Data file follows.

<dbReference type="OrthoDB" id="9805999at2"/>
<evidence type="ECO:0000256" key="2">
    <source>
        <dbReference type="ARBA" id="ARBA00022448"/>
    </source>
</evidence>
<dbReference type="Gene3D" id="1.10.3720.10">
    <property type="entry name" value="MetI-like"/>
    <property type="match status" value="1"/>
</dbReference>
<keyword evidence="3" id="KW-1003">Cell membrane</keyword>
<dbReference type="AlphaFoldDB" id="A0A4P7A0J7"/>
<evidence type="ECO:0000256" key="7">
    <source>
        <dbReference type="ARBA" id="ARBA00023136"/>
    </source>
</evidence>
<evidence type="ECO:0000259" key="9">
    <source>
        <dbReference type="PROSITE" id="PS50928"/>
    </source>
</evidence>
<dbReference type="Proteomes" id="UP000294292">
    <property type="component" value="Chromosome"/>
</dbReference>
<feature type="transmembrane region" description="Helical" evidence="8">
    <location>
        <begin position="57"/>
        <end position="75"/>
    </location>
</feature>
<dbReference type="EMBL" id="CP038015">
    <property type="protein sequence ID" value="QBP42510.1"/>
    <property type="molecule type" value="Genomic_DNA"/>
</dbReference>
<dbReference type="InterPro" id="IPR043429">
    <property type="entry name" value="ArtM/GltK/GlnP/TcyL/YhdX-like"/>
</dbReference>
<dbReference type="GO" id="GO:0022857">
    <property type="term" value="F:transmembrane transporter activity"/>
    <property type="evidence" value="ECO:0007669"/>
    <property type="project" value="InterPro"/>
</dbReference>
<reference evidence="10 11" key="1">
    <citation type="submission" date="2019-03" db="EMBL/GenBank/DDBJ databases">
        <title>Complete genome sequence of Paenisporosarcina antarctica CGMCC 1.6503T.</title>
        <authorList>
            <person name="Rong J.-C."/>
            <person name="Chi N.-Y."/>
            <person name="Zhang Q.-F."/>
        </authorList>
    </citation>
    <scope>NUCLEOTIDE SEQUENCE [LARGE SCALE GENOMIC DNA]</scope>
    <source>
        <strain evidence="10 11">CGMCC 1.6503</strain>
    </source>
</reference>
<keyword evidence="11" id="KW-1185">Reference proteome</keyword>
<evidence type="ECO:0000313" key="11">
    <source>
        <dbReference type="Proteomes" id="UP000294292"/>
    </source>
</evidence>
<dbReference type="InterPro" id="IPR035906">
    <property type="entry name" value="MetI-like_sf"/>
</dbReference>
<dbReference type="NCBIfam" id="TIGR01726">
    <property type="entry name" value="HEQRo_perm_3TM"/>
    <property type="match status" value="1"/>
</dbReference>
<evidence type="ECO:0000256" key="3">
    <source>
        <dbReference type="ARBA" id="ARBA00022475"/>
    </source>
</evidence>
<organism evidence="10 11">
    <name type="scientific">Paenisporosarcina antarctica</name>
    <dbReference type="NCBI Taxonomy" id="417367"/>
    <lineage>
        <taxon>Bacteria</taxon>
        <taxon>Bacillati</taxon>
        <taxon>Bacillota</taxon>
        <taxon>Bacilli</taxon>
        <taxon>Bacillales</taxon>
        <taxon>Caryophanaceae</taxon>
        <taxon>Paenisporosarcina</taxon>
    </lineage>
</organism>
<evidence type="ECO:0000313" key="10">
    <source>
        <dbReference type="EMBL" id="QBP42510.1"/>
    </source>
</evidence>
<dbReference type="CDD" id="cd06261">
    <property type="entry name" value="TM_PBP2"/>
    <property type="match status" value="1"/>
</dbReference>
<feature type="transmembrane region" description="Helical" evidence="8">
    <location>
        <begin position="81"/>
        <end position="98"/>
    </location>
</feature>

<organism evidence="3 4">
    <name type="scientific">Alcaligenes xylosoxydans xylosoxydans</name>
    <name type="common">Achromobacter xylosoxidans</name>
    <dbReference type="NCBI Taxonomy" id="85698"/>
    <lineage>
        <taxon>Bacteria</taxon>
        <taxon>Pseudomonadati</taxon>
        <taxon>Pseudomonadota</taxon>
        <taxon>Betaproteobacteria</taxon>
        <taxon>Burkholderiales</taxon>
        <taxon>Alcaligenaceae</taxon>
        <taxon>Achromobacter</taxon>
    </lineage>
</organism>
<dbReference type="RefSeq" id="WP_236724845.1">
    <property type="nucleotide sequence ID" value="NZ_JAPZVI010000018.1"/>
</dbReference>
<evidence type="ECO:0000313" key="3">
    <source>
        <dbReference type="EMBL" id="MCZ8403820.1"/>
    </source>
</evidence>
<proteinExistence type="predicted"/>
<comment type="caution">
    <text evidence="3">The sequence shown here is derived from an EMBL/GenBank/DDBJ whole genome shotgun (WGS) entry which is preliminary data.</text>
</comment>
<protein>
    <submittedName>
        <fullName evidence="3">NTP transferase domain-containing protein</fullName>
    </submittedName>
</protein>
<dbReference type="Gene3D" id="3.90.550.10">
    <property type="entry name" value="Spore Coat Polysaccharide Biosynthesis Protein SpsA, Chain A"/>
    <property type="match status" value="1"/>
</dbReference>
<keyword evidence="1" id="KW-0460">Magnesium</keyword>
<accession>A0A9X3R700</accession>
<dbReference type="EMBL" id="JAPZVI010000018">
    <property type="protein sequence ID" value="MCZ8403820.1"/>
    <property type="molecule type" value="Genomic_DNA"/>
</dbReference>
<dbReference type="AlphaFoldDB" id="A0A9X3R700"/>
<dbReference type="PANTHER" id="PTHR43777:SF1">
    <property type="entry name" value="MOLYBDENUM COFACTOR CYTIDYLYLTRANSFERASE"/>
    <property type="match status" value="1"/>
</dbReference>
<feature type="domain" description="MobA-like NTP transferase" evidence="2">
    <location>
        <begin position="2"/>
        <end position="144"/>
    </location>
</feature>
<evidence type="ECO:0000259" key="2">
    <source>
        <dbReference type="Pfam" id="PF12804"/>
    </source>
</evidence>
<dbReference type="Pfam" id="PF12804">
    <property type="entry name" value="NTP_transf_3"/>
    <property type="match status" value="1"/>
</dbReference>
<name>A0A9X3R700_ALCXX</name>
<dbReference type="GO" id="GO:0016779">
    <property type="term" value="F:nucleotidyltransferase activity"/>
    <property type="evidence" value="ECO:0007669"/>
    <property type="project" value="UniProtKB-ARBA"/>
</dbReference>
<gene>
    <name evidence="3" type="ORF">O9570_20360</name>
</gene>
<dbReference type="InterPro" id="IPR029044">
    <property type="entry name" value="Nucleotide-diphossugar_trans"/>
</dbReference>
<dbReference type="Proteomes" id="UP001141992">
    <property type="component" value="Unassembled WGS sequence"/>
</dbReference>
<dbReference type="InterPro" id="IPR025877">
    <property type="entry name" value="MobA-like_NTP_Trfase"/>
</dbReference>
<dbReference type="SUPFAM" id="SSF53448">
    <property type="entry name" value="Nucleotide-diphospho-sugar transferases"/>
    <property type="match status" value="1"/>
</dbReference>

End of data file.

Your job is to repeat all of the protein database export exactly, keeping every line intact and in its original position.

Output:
<dbReference type="OrthoDB" id="9805999at2"/>
<evidence type="ECO:0000256" key="2">
    <source>
        <dbReference type="ARBA" id="ARBA00022448"/>
    </source>
</evidence>
<dbReference type="Gene3D" id="1.10.3720.10">
    <property type="entry name" value="MetI-like"/>
    <property type="match status" value="1"/>
</dbReference>
<keyword evidence="3" id="KW-1003">Cell membrane</keyword>
<dbReference type="AlphaFoldDB" id="A0A4P7A0J7"/>
<evidence type="ECO:0000256" key="7">
    <source>
        <dbReference type="ARBA" id="ARBA00023136"/>
    </source>
</evidence>
<evidence type="ECO:0000259" key="9">
    <source>
        <dbReference type="PROSITE" id="PS50928"/>
    </source>
</evidence>
<dbReference type="Proteomes" id="UP000294292">
    <property type="component" value="Chromosome"/>
</dbReference>
<feature type="transmembrane region" description="Helical" evidence="8">
    <location>
        <begin position="57"/>
        <end position="75"/>
    </location>
</feature>
<dbReference type="EMBL" id="CP038015">
    <property type="protein sequence ID" value="QBP42510.1"/>
    <property type="molecule type" value="Genomic_DNA"/>
</dbReference>
<dbReference type="InterPro" id="IPR043429">
    <property type="entry name" value="ArtM/GltK/GlnP/TcyL/YhdX-like"/>
</dbReference>
<dbReference type="GO" id="GO:0022857">
    <property type="term" value="F:transmembrane transporter activity"/>
    <property type="evidence" value="ECO:0007669"/>
    <property type="project" value="InterPro"/>
</dbReference>
<reference evidence="10 11" key="1">
    <citation type="submission" date="2019-03" db="EMBL/GenBank/DDBJ databases">
        <title>Complete genome sequence of Paenisporosarcina antarctica CGMCC 1.6503T.</title>
        <authorList>
            <person name="Rong J.-C."/>
            <person name="Chi N.-Y."/>
            <person name="Zhang Q.-F."/>
        </authorList>
    </citation>
    <scope>NUCLEOTIDE SEQUENCE [LARGE SCALE GENOMIC DNA]</scope>
    <source>
        <strain evidence="10 11">CGMCC 1.6503</strain>
    </source>
</reference>
<keyword evidence="11" id="KW-1185">Reference proteome</keyword>
<evidence type="ECO:0000313" key="11">
    <source>
        <dbReference type="Proteomes" id="UP000294292"/>
    </source>
</evidence>
<dbReference type="InterPro" id="IPR035906">
    <property type="entry name" value="MetI-like_sf"/>
</dbReference>
<dbReference type="NCBIfam" id="TIGR01726">
    <property type="entry name" value="HEQRo_perm_3TM"/>
    <property type="match status" value="1"/>
</dbReference>
<evidence type="ECO:0000256" key="3">
    <source>
        <dbReference type="ARBA" id="ARBA00022475"/>
    </source>
</evidence>
<organism evidence="10 11">
    <name type="scientific">Paenisporosarcina antarctica</name>
    <dbReference type="NCBI Taxonomy" id="417367"/>
    <lineage>
        <taxon>Bacteria</taxon>
        <taxon>Bacillati</taxon>
        <taxon>Bacillota</taxon>
        <taxon>Bacilli</taxon>
        <taxon>Bacillales</taxon>
        <taxon>Caryophanaceae</taxon>
        <taxon>Paenisporosarcina</taxon>
    </lineage>
</organism>
<evidence type="ECO:0000313" key="10">
    <source>
        <dbReference type="EMBL" id="QBP42510.1"/>
    </source>
</evidence>
<dbReference type="CDD" id="cd06261">
    <property type="entry name" value="TM_PBP2"/>
    <property type="match status" value="1"/>
</dbReference>
<feature type="transmembrane region" description="Helical" evidence="8">
    <location>
        <begin position="81"/>
        <end position="98"/>
    </location>
</feature>

<organism evidence="3 4">
    <name type="scientific">Alcaligenes xylosoxydans xylosoxydans</name>
    <name type="common">Achromobacter xylosoxidans</name>
    <dbReference type="NCBI Taxonomy" id="85698"/>
    <lineage>
        <taxon>Bacteria</taxon>
        <taxon>Pseudomonadati</taxon>
        <taxon>Pseudomonadota</taxon>
        <taxon>Betaproteobacteria</taxon>
        <taxon>Burkholderiales</taxon>
        <taxon>Alcaligenaceae</taxon>
        <taxon>Achromobacter</taxon>
    </lineage>
</organism>
<dbReference type="RefSeq" id="WP_236724845.1">
    <property type="nucleotide sequence ID" value="NZ_JAPZVI010000018.1"/>
</dbReference>
<evidence type="ECO:0000313" key="3">
    <source>
        <dbReference type="EMBL" id="MCZ8403820.1"/>
    </source>
</evidence>
<proteinExistence type="predicted"/>
<comment type="caution">
    <text evidence="3">The sequence shown here is derived from an EMBL/GenBank/DDBJ whole genome shotgun (WGS) entry which is preliminary data.</text>
</comment>
<protein>
    <submittedName>
        <fullName evidence="3">NTP transferase domain-containing protein</fullName>
    </submittedName>
</protein>
<dbReference type="Gene3D" id="3.90.550.10">
    <property type="entry name" value="Spore Coat Polysaccharide Biosynthesis Protein SpsA, Chain A"/>
    <property type="match status" value="1"/>
</dbReference>
<keyword evidence="1" id="KW-0460">Magnesium</keyword>
<accession>A0A9X3R700</accession>
<dbReference type="EMBL" id="JAPZVI010000018">
    <property type="protein sequence ID" value="MCZ8403820.1"/>
    <property type="molecule type" value="Genomic_DNA"/>
</dbReference>
<dbReference type="AlphaFoldDB" id="A0A9X3R700"/>
<dbReference type="PANTHER" id="PTHR43777:SF1">
    <property type="entry name" value="MOLYBDENUM COFACTOR CYTIDYLYLTRANSFERASE"/>
    <property type="match status" value="1"/>
</dbReference>
<feature type="domain" description="MobA-like NTP transferase" evidence="2">
    <location>
        <begin position="2"/>
        <end position="144"/>
    </location>
</feature>
<evidence type="ECO:0000259" key="2">
    <source>
        <dbReference type="Pfam" id="PF12804"/>
    </source>
</evidence>
<dbReference type="Pfam" id="PF12804">
    <property type="entry name" value="NTP_transf_3"/>
    <property type="match status" value="1"/>
</dbReference>
<name>A0A9X3R700_ALCXX</name>
<dbReference type="GO" id="GO:0016779">
    <property type="term" value="F:nucleotidyltransferase activity"/>
    <property type="evidence" value="ECO:0007669"/>
    <property type="project" value="UniProtKB-ARBA"/>
</dbReference>
<gene>
    <name evidence="3" type="ORF">O9570_20360</name>
</gene>
<dbReference type="InterPro" id="IPR029044">
    <property type="entry name" value="Nucleotide-diphossugar_trans"/>
</dbReference>
<dbReference type="Proteomes" id="UP001141992">
    <property type="component" value="Unassembled WGS sequence"/>
</dbReference>
<dbReference type="InterPro" id="IPR025877">
    <property type="entry name" value="MobA-like_NTP_Trfase"/>
</dbReference>
<dbReference type="SUPFAM" id="SSF53448">
    <property type="entry name" value="Nucleotide-diphospho-sugar transferases"/>
    <property type="match status" value="1"/>
</dbReference>